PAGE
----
Clinical and biological characteristics of human immunodeficiency virus-infected and uninfected intravascular drug users in Ho Chi Minh City, Vietnam.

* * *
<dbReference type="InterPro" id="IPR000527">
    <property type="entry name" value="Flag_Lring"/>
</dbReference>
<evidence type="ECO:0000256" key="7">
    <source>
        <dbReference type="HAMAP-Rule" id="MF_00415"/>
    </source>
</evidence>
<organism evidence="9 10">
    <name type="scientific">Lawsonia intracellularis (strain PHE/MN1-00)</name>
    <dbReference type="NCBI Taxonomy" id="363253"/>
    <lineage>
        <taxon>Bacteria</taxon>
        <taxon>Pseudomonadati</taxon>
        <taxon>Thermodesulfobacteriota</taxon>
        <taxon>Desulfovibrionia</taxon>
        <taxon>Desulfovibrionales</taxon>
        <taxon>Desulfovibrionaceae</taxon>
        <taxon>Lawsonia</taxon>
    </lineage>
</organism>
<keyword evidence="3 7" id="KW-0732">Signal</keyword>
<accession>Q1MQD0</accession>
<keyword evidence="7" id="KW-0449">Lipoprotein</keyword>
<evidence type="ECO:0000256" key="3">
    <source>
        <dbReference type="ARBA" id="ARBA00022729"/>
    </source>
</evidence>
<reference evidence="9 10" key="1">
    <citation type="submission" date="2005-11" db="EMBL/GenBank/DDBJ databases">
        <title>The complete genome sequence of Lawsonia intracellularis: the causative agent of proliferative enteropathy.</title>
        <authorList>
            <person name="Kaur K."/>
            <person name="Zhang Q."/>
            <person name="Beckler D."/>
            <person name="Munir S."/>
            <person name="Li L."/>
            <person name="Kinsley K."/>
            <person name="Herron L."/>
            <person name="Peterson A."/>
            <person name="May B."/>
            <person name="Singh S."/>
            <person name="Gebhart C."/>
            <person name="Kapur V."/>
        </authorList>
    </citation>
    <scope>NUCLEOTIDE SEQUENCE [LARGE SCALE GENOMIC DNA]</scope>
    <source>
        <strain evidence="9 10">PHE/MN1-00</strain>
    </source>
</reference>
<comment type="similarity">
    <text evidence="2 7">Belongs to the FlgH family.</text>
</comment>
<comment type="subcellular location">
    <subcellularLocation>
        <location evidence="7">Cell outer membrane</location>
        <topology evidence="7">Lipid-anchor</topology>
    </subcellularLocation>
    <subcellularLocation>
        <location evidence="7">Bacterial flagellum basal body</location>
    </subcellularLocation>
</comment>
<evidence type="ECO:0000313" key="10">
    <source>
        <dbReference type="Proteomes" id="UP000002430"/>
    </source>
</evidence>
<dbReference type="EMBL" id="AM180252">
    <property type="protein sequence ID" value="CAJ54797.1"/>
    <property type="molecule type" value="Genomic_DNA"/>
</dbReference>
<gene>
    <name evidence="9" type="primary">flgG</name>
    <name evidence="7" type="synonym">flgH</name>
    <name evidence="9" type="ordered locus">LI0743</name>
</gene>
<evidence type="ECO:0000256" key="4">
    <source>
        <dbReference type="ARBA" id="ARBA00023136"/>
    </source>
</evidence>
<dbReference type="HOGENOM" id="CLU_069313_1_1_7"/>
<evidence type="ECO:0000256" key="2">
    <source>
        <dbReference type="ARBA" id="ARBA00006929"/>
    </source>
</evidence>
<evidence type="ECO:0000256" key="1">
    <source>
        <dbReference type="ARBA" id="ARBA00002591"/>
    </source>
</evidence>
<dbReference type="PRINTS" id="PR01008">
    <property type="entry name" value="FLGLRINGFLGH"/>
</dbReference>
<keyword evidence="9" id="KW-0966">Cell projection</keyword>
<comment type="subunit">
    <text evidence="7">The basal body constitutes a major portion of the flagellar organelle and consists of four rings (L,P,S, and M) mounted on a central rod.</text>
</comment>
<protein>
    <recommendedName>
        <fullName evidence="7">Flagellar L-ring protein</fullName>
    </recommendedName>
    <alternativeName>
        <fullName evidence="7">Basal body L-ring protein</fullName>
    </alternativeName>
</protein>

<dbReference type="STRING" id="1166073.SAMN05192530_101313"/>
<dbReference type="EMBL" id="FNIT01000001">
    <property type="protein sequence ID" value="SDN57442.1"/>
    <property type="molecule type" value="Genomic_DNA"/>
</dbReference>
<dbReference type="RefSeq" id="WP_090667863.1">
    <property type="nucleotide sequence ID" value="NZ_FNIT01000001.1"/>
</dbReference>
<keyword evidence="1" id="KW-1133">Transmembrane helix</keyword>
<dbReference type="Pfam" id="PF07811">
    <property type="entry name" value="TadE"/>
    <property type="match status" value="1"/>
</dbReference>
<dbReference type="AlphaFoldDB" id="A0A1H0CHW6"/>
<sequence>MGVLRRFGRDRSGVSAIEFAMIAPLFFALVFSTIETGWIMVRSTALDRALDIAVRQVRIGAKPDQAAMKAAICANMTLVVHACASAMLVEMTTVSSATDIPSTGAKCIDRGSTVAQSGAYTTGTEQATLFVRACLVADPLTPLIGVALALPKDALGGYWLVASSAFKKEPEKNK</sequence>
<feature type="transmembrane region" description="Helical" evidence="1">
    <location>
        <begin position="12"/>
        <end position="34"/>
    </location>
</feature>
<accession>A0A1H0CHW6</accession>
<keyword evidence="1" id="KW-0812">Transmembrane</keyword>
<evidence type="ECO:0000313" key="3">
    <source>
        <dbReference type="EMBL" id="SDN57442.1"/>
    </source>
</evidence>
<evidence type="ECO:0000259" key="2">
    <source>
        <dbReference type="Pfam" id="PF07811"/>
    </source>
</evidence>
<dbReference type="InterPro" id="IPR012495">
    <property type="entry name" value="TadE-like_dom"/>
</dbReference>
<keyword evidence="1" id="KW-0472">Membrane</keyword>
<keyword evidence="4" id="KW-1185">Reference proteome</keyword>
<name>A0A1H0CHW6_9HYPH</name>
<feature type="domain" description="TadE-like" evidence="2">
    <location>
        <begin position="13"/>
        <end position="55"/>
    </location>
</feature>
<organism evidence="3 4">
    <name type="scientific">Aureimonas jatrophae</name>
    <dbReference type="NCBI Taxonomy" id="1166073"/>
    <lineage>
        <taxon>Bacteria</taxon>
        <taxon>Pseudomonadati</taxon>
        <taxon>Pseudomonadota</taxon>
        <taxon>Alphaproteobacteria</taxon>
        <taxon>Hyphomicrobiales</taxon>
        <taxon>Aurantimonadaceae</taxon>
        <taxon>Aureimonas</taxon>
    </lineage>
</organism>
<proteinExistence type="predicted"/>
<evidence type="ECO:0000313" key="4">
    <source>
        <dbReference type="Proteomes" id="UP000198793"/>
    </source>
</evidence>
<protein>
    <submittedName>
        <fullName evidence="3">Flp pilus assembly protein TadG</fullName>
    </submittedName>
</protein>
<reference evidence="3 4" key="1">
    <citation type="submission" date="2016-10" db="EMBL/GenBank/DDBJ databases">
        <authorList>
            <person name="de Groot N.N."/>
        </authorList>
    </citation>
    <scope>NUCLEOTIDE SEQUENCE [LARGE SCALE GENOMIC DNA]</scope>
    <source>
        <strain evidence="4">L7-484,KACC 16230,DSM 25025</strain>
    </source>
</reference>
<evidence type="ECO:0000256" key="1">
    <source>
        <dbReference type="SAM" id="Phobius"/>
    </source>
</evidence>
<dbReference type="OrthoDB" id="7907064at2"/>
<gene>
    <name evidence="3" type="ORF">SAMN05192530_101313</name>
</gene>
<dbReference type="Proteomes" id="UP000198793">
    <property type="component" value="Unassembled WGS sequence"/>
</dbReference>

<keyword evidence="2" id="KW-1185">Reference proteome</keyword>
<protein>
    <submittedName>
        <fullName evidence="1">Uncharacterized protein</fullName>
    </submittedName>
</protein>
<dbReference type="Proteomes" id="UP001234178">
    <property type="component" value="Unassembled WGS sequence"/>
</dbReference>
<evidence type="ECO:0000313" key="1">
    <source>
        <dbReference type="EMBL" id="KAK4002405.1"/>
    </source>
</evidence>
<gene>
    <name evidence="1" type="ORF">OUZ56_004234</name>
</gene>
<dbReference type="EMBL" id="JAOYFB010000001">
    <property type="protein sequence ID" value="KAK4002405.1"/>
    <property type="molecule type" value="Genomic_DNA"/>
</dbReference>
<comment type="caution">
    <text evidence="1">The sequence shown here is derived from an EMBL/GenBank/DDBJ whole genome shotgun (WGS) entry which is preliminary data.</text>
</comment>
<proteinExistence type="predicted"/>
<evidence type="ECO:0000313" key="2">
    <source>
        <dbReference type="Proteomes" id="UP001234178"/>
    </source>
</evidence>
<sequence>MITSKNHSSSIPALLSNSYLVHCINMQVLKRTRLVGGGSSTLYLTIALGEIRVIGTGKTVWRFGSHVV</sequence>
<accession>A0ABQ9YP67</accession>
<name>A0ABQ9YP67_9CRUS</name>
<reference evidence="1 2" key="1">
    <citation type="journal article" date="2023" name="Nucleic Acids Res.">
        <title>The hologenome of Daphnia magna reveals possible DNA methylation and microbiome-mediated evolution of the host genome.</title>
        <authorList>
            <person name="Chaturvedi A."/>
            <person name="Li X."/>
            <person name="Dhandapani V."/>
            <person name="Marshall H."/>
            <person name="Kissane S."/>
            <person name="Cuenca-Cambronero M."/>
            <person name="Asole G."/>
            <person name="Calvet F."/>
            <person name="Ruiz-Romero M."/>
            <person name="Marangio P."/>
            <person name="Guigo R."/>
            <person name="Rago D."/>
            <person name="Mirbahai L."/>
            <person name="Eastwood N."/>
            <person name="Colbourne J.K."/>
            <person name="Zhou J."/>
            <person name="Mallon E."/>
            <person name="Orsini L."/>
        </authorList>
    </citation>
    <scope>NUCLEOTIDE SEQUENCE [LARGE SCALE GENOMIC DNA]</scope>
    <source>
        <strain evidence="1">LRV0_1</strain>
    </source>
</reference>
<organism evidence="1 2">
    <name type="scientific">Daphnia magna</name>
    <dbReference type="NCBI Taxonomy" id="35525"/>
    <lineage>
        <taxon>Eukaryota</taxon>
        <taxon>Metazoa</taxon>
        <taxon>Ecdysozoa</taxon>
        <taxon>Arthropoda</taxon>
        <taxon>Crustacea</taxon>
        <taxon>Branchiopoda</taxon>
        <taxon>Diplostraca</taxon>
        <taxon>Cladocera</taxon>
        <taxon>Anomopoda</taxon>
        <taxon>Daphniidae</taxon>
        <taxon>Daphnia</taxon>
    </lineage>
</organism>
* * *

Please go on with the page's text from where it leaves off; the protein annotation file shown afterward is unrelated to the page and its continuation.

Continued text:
To define the medical characteristics of intravascular drug users in Ho Chi Minh City, Vietnam, we examined 280 men, of whom 235 were infected with human immunodeficiency virus (HIV), being treated in a rehabilitation center. The patients used mainly opium, often in shooting galleries (50%). The prevalence of oral candidiasis (58%) and zoster infection (20%) was high in HIV-seropositive patients, whereas oral hairy leukoplasia and Kaposi's sarcoma were absent. The prevalence of acquired immunodeficiency syndrome was 24%. More than 80% of the patients had infections with hepatitis C virus, hepatitis B virus, cytomegalovirus, or human T cell lymphotropic virus type-1. The CD4+ cell counts correlated well with viral load. Only HIV-1 subtype E was detected in the 30 patients tested. A cohort study of HIV-infected subjects in this population seems feasible, and would permit introduction of anti-retroviral therapy The large number of HIV-seronegative subjects sharing the same at-risk practices as the HIV-infected subjects raises the possibility of natural protection in this population.